Sexual coercion is among the subtlest forms of sexual violence in an intimate relationship and sometimes goes unnoticed by victims. The present study analyzed factors that potentially mitigate women’s negative perceptions of intimate partner sexual coercion (IPSC). A total of 427 women completed an online survey, in which they were shown vignettes illustrating a growing risk of sexual coercion according to the perpetrators’ use of different coercive tactics. Participants replied to questions that reflected their risk perception, their perceptions of perpetrator behavior, and the probability of their leaving the relationship. The survey also queried their previous IPSC experience, and their degree of acceptance of sexual aggression myths. According to the results, women exposed to positive (vs. negative) verbal sexual coercion (VSC) condition decided to leave the abusive situation later (risk response), presented a longer time lag between the moment they recognized the risk and the moment they responded to it, perceived the perpetrator’s behavior as more acceptable and excusable, and were less likely to leave the relationship. Finally, greater myth acceptance and previous IPSC experience predicted a lower probability of leaving the relationship, due to delayed risk responses and to perceiving the perpetrator’s behavior as more acceptable and excusable. This was true regardless of the type of coercive tactic used by the perpetrator. The results highlight the need to consider the type of coercive tactic, previous experience, and myths acceptance as risk factors that may impede a woman to adequately perceive and respond to an intimate partner’s sexual violence.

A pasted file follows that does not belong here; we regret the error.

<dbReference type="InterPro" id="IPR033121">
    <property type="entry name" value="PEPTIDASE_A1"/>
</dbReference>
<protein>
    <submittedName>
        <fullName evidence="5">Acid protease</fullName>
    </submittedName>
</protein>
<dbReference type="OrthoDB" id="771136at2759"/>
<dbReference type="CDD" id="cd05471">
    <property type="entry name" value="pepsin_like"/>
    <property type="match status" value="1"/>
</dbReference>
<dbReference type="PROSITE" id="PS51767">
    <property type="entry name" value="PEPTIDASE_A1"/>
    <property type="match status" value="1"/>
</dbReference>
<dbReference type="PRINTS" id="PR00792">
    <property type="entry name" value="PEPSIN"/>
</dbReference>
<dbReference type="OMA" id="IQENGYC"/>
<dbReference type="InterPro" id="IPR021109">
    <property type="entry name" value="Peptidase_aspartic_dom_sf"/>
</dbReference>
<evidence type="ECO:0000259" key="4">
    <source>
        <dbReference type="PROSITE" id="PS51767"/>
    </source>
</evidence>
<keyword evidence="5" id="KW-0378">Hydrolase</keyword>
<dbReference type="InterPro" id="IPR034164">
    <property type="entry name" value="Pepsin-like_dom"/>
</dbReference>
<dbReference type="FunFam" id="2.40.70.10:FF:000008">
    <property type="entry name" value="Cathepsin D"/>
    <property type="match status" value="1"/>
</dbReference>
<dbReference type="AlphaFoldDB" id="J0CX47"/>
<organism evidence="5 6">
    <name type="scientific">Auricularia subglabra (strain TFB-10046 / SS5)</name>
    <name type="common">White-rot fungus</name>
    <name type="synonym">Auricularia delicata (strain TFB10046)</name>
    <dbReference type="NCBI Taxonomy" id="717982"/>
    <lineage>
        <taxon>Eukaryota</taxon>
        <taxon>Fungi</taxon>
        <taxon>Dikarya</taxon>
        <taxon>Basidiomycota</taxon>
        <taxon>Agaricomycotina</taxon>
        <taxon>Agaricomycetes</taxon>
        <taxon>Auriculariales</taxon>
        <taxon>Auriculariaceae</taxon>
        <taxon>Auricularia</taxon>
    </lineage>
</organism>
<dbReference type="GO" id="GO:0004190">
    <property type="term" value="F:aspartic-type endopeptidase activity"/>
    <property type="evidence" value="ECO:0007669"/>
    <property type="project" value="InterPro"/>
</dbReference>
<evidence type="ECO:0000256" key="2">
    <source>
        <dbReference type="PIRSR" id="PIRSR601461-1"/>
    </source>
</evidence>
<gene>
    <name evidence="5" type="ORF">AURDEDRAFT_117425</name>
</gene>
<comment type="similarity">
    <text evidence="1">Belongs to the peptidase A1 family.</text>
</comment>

- Spanish Validation of the Assessment of Recovery Capital Scale in Clinical Population with Alcohol Use Disorderpor Sión, Ana el mayo 3, 2022 a las 12:00 am